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How the Powerball jackpot grew to $1.5 billion

On Tuesday, Powerball announced that the already-historic jackpot for its Wednesday night drawing had jumped to $1.5 billion. A day later, lottery officials said the jackpot would jump to $2 billion if there aren't any winners.

The jump in the jackpot's advertised value is largely based on sales projections, says Lee Park, spokesman for the New York State Gaming Commission. The figures have spiked rapidly as each successive lottery drawing garners increased public attention; the advertised jackpot on Dec. 12 was $164 million, but a month later, it stands at $1.5 billion.

The advertised jackpot represents the estimated total annuitized grand prize. That's opposed to the cash prize, which stood at $929.9 million on Wednesday.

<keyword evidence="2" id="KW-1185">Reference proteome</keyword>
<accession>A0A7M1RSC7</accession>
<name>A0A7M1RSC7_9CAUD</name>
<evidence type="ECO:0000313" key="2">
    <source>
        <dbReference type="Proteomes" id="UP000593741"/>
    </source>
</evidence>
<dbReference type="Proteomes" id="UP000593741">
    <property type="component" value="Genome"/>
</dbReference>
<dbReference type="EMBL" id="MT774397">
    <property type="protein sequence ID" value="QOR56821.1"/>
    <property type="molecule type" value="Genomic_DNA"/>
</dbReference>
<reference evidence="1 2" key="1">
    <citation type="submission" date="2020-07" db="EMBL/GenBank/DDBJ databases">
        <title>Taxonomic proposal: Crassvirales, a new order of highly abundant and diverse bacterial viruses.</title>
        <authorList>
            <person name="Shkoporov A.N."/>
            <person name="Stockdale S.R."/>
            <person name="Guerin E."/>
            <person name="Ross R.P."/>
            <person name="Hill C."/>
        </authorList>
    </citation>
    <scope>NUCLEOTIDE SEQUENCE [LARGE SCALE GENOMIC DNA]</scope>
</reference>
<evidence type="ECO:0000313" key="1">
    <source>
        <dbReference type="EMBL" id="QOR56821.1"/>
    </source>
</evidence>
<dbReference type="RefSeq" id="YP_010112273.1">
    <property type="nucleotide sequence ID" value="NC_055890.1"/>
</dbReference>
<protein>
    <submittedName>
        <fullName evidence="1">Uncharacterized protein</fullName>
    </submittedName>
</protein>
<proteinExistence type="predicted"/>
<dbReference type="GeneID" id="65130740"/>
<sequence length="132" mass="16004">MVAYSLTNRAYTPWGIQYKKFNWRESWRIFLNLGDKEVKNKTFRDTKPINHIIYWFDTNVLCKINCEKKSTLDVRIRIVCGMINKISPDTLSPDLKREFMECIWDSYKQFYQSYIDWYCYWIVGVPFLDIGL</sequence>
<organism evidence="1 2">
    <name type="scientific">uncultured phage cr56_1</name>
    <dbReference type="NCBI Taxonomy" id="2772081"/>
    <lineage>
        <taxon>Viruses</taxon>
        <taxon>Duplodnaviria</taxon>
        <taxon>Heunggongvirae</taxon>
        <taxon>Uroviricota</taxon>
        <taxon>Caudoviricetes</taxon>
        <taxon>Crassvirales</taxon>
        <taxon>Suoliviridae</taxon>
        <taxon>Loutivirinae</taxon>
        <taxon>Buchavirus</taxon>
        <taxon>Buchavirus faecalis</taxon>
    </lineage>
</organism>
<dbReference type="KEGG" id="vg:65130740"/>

Sales projections are based on historical information and the pace of current sales, Park explained, adding that states offering the Powerball game will even take into consideration any expected weather events that may influence how much money comes in.

National sales for Tuesday came in at about $326.6 million, bringing sales for the upcoming drawing to more than $609.2 million, the Texas Lottery announced Wednesday.

Each state contributes exactly half of its ticket revenue to prizes, according to the New York Lottery website.

Of those prize allocations, 68 percent is allocated to the first-prize jackpot, and the remaining funds go to the eight other prize levels.

When a lucky ticket holder claims a prize, funds for the jackpot are pooled from all the states and forwarded to any state with a winner, Park said.

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